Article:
The Perfect Storm Leads to St. John’s Rout of Duke and Raises Questions About the Blue DevilsPosted by nvr1983 on January 31st, 2011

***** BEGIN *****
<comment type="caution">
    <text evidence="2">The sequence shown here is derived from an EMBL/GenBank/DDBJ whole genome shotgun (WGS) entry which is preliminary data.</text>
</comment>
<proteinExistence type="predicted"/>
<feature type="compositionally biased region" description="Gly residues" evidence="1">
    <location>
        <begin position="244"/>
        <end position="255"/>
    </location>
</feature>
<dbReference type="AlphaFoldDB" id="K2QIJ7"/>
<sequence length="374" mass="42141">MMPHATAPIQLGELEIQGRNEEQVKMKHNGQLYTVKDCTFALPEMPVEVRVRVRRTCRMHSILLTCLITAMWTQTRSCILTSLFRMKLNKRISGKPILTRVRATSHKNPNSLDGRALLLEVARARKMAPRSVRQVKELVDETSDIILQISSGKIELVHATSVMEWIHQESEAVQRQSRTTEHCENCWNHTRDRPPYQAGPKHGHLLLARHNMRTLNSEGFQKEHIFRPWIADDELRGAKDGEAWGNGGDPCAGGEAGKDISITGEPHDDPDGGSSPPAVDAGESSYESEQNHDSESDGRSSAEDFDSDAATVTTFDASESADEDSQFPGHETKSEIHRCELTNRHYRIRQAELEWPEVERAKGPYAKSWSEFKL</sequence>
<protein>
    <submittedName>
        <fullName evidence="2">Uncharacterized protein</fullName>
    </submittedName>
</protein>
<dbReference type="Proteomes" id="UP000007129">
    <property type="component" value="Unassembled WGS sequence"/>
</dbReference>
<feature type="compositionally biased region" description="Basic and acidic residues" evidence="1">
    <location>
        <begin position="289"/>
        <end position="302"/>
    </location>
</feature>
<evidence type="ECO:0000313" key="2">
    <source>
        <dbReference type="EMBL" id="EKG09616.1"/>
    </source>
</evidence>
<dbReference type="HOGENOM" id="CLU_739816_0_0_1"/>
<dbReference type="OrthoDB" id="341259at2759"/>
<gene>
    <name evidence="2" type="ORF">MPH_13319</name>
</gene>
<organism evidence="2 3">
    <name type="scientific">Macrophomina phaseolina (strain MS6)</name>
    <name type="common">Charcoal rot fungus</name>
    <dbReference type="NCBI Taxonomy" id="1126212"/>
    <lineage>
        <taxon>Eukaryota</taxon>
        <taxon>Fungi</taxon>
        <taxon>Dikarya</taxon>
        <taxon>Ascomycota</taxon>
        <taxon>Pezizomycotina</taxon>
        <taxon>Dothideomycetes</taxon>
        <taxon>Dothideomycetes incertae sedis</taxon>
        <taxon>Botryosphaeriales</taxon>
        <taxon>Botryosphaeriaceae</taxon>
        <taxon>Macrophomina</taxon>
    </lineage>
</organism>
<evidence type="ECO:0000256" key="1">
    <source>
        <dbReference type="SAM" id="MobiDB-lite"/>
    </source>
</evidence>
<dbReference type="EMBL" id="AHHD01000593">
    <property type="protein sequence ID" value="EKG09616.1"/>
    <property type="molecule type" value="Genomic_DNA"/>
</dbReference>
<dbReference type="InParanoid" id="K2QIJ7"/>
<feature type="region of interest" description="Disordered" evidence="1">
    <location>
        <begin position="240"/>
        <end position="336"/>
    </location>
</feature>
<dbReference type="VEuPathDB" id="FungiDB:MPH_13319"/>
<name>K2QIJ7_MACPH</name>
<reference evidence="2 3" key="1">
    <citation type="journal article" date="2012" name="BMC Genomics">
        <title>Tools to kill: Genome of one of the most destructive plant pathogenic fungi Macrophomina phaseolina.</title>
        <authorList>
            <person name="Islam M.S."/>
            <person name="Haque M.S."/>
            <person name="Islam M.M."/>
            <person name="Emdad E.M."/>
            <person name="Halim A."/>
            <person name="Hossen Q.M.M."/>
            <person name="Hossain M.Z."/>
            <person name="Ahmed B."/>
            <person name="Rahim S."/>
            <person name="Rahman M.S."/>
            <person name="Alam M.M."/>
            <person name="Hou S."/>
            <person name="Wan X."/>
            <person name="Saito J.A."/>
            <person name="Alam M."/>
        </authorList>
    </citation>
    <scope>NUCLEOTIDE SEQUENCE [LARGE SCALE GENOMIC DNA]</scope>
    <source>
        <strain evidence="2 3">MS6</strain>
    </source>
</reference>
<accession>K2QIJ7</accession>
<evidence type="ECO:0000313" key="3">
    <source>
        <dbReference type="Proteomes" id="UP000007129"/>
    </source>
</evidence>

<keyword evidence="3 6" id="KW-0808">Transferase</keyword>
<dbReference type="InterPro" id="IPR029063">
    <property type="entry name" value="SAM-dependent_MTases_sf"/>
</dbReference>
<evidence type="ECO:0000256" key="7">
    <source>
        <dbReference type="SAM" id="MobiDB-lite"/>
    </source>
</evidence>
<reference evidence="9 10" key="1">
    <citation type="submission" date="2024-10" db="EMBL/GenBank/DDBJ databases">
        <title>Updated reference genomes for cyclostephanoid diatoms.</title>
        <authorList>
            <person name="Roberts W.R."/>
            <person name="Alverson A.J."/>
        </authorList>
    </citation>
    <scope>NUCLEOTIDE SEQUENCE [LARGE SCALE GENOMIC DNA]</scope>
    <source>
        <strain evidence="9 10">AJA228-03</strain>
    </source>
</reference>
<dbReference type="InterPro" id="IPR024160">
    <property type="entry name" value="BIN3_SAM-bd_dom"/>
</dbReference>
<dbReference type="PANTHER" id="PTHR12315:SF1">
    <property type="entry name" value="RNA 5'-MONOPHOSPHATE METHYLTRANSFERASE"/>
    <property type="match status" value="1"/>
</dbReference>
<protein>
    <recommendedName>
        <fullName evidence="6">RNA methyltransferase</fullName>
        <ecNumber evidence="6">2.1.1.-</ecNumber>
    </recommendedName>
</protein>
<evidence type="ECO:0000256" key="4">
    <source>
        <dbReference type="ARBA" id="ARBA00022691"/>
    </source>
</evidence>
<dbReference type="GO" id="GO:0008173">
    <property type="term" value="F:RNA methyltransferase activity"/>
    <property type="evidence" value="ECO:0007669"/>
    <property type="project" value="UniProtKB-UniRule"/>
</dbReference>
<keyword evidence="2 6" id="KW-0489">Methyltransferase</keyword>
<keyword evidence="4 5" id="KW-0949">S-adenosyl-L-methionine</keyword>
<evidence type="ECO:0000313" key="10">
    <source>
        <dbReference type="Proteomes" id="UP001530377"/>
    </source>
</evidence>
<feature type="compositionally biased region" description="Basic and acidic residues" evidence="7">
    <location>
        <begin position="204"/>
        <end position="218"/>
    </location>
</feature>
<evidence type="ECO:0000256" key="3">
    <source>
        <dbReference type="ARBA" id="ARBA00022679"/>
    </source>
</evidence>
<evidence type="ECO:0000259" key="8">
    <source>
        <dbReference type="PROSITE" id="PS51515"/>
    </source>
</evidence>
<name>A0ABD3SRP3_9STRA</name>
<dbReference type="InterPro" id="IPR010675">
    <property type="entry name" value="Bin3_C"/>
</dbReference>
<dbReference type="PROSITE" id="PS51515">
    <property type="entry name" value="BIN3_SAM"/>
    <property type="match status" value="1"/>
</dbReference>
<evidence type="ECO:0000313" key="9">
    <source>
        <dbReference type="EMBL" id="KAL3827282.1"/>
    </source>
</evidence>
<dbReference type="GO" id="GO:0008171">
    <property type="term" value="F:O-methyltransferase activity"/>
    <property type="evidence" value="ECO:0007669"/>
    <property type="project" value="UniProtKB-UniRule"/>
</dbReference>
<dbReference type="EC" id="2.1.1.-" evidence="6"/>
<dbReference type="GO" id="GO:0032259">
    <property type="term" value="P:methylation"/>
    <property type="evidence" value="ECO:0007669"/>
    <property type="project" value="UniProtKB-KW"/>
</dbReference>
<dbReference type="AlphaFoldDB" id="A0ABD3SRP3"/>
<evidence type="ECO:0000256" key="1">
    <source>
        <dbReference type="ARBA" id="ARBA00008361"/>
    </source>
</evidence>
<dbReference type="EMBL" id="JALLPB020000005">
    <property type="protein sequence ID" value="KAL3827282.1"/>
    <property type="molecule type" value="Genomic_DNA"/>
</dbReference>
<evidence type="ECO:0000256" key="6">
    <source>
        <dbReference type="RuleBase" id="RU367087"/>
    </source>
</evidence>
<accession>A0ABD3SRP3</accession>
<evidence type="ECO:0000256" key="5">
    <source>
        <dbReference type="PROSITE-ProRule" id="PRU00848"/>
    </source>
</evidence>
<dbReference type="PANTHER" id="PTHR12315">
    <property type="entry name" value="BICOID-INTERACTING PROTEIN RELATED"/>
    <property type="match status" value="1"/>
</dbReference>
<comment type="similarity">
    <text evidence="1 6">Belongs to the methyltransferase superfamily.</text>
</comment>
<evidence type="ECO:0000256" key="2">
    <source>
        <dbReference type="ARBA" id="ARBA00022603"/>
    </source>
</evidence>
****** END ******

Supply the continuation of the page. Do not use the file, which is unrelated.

It was a game with a result that was shocking not so much for the fact that St. John’s beat Duke, but the manner in which they did so. Coming into the game on Sunday afternoon, the Red Storm had lost five of six after raising expectations with a win over Georgetown at the beginning of an unprecedented stretch of eight consecutive games against top 25 teams. That skid had threatened to put a damper on all the hype that had accompanied Steve Lavin‘s arrival in New York City and his much-ballyhooed incoming freshman class, but for one afternoon all of that was forgotten as the Red Storm put on as dominant of a performance against such a high caliber opponent as any St. John’s team has had since the days when they were still called the politically incorrect Redmen, Lou Carnesecca roamed the sidelines, and Walter Berry and Chris Mullin donned the uniform. Today, the newest generation of St. John’s players turned in a performance that certainly made Carnesecca and Berry (both in attendance today) proud.